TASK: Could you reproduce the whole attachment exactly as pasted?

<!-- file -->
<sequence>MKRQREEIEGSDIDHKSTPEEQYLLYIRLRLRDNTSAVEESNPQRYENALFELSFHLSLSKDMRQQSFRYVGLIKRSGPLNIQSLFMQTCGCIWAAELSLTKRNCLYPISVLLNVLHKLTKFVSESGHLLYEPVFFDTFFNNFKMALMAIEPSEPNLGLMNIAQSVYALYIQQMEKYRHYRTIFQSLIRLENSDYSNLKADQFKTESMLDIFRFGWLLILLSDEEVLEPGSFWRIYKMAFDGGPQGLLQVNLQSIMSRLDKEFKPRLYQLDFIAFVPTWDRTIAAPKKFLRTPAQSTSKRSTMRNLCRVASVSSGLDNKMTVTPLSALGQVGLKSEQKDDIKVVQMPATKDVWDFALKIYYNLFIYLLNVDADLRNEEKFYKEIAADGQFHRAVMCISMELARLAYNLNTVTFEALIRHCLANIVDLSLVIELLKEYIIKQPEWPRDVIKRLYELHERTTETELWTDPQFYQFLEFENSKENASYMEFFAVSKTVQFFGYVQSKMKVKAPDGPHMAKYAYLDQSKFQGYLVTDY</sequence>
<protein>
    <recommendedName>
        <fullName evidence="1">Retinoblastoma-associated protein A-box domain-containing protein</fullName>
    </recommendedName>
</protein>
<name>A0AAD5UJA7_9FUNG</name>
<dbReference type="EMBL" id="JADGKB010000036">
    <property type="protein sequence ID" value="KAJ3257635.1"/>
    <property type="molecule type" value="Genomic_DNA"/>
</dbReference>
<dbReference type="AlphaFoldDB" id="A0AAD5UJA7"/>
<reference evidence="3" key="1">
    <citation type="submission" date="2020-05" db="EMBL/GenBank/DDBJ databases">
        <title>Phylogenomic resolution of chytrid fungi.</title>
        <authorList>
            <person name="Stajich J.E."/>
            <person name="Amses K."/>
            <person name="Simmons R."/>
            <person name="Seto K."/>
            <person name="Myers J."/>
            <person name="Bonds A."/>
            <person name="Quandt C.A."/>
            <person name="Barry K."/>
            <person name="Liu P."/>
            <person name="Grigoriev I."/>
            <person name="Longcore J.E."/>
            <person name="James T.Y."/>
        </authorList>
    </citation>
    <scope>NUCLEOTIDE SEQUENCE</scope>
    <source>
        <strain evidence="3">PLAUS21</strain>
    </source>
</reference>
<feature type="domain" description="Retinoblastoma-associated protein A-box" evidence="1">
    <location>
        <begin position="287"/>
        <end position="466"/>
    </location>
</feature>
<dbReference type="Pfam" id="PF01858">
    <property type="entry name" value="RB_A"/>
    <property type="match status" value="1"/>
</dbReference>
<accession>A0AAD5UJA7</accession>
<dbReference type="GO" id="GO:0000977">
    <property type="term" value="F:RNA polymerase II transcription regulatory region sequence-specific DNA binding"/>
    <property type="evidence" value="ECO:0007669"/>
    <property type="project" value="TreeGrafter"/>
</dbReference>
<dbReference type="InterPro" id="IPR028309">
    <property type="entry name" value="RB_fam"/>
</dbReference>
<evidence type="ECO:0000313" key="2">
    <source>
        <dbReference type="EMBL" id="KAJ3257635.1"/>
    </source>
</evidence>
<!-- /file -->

<sequence>MKRQREEIEGSDIDHKSTPEEQYLLYIRLRLRDNTSAVEESNPQRYENALFELSFHLSLSKDMRQQSFRYVGLIKRSGPLNIQSLFMQTCGCIWAAELSLTKRNCLYPISVLLNVLHKLTKFVSESGHLLYEPVFFDTFFNNFKMALMAIEPSEPNLGLMNIAQSVYALYIQQMEKYRHYRTIFQSLIRLENSDYSNLKADQFKTESMLDIFRFGWLLILLSDEEVLEPGSFWRIYKMAFDGGPQGLLQVNLQSIMSRLDKEFKPRLYQLDFIAFVPTWDRTIAAPKKFLRTPAQSTSKRSTMRNLCRVASVSSGLDNKMTVTPLSALGQVGLKSEQKDDIKVVQMPATKDVWDFALKIYYNLFIYLLNVDADLRNEEKFYKEIAADGQFHRAVMCISMELARLAYNLNTVTFEALIRHCLANIVDLSLVIELLKEYIIKQPEWPRDVIKRLYELHERTTETELWTDPQFYQFLEFENSKENASYMEFFAVSKTVQFFGYVQSKMKVKAPDGPHMAKYAYLDQSKFQGYLVTDY</sequence>
<protein>
    <recommendedName>
        <fullName evidence="1">Retinoblastoma-associated protein A-box domain-containing protein</fullName>
    </recommendedName>
</protein>
<name>A0AAD5UJA7_9FUNG</name>
<dbReference type="EMBL" id="JADGKB010000036">
    <property type="protein sequence ID" value="KAJ3257635.1"/>
    <property type="molecule type" value="Genomic_DNA"/>
</dbReference>
<dbReference type="AlphaFoldDB" id="A0AAD5UJA7"/>
<reference evidence="3" key="1">
    <citation type="submission" date="2020-05" db="EMBL/GenBank/DDBJ databases">
        <title>Phylogenomic resolution of chytrid fungi.</title>
        <authorList>
            <person name="Stajich J.E."/>
            <person name="Amses K."/>
            <person name="Simmons R."/>
            <person name="Seto K."/>
            <person name="Myers J."/>
            <person name="Bonds A."/>
            <person name="Quandt C.A."/>
            <person name="Barry K."/>
            <person name="Liu P."/>
            <person name="Grigoriev I."/>
            <person name="Longcore J.E."/>
            <person name="James T.Y."/>
        </authorList>
    </citation>
    <scope>NUCLEOTIDE SEQUENCE</scope>
    <source>
        <strain evidence="3">PLAUS21</strain>
    </source>
</reference>
<feature type="domain" description="Retinoblastoma-associated protein A-box" evidence="1">
    <location>
        <begin position="287"/>
        <end position="466"/>
    </location>
</feature>
<dbReference type="Pfam" id="PF01858">
    <property type="entry name" value="RB_A"/>
    <property type="match status" value="1"/>
</dbReference>
<accession>A0AAD5UJA7</accession>
<dbReference type="GO" id="GO:0000977">
    <property type="term" value="F:RNA polymerase II transcription regulatory region sequence-specific DNA binding"/>
    <property type="evidence" value="ECO:0007669"/>
    <property type="project" value="TreeGrafter"/>
</dbReference>
<dbReference type="InterPro" id="IPR028309">
    <property type="entry name" value="RB_fam"/>
</dbReference>
<evidence type="ECO:0000313" key="2">
    <source>
        <dbReference type="EMBL" id="KAJ3257635.1"/>
    </source>
</evidence>